Search This Blog

Thursday, May 13, 2021

Lukic v Elezovic, 2021 WL 1904258 ( E.D. New York, 2021) [Montenegro] [Necessary expenses] [Denied] [Clearly inappropriate]

 Lukic v Elezovic, 2021 WL 1904258 ( E.D. New York, 2021)  

In Lukic v Elezovic, 2021 WL 1904258 ( E.D. New York, 2021)  petitioner, Tomislav Lukic, moved for costs pursuant to 22 U.S.C. § 9007(b)(3) relating to the return of his child, N.L., to Montenegro. Respondent, Bahrija Elezovic, opposed, arguing that equitable factors favored denying a costs award. The district court denied the motion.

 The Court observed that 22 U.S.C. § 9007(b)(3)  provides that “Any court ordering the return of a child pursuant to an action brought under [the Hague Convention] shall order the respondent to pay necessary expenses incurred by or on behalf of the petitioner, including court costs, legal fees, foster home or other care during the course of proceedings in the action, and transportation costs related to the return of the child, unless the respondent establishes that such order would be clearly inappropriate.”.  “In considering whether expenses are ‘clearly inappropriate,’ courts in this Circuit consider factors including: (1) whether there was a reasonable basis for removing the children to the United States ...; (2) whether either party engaged in forum shopping ...; (3) the degree to which the petitioner bears responsibility for the circumstances giving rise to the fees and costs associated with a petition ...; (4) a respondent’s inability to pay an award ...; (5) whether fees and costs will deter such conduct from happening in the first place ...; and (6) whether the case is not a difficult one and falls squarely within the heartland of the Hague Convention ....” Nissim v. Kirsh, No. 18-CV-11520 (ALC), 2020 WL 3496988, at *2 (S.D.N.Y. June 29, 2020) 

 Petitioner sought  €1,132.39 for “his airline travel to the United States and his airline travel back to Montenegro with” N.L. The court found that  equitable factors favored denying even this partial cost award. Respondent had shown she had no income or assets and relied on her family in New York to provide basic needs. Even though petitioner’s requested award was relatively modest, it far exceeded anything respondent wass able to pay. The Second Circuit has noted that “an expenses award that is greater than a respondent’s total assets ... at a minimum[ ] require[s] a reasoned explanation.” Souratgar v. Lee Jen Fair, 818 F.3d 72, 81 n.3 (2d Cir. 2016).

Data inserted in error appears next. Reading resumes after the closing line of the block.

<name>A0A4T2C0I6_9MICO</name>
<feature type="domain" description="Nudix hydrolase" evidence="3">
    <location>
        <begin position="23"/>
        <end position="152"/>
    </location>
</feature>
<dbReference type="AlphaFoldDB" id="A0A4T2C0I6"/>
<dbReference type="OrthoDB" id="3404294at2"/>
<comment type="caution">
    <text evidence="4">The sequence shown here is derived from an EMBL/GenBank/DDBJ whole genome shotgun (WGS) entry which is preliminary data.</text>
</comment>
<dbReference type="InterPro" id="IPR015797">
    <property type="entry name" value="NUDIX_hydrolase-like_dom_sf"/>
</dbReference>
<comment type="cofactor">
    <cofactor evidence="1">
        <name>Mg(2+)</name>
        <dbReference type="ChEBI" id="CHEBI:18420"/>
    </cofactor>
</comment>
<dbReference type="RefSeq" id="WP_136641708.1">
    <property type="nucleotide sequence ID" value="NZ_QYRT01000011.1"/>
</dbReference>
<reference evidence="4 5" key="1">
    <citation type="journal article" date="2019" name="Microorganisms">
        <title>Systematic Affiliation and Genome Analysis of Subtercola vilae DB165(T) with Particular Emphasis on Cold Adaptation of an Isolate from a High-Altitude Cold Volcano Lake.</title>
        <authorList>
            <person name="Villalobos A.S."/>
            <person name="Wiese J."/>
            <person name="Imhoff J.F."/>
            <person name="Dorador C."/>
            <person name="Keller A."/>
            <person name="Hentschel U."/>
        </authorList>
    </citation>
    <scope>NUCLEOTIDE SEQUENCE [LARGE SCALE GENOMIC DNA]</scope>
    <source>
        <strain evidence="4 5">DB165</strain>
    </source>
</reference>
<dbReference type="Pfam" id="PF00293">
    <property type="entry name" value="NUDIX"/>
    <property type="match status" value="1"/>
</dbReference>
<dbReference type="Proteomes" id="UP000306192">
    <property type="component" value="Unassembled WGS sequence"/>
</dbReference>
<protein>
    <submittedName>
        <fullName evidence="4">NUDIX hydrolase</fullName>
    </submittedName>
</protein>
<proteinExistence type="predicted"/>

The Court found that while respondent had petitioner’s permission to bring N.L. to the United States, respondent did not have a reasonable basis to retain N.L. beyond the bounds of a tourist visa. Neither party appeared to have engaged in forum shopping. The Montenegrin Family Court had awarded respondent physical custody of N.L. in 2015. While petitioner had moved the Montenegrin Family Court to amend this judgment in December 2018 and those proceedings were ongoing when respondent brought N.L. to the United States, respondent had an advantage in that forum as the existing custodial parent. There was no evidence that she moved abroad to avoid an amended custody judgment, and she ultimately prevailed in that dispute. Petitioner did  not bear responsibility for the circumstances giving rise to his airline travel. Respondent did contribute to delay in effectuating N.L.’s return, but that delay only incurred a €30 airline change fee. Ordering costs here would have some deterrent value, but this is not a quintessential Hague Convention case in which the respondent “attempt[ed] to find a friendlier forum for deciding custodial disputes.” The Montenegrin family court awarded respondent physical custody, and N.L.’s unlawful retention interfered with petitioner’s statutory ne exeat rights, not any court judgment. Although petitioner’s entitlement to N.L.’s return was clear, this case did not implicate the heartland of the Hague Convention’s purpose “to remedy abuses by noncustodial parents who attempt to circumvent adverse custody decrees.”  On balance, while equitable factors were mixed, respondent’s lack of assets outweighed any considerations favoring a costs award. Petitioner received sophisticated pro bono representation that led to N.L.’s return to Montenegro and only incurred travel costs to effectuate his legal win. Respondent’s current separation from her child wass more than just punishment for her unlawful actions. Taxing her negligible assets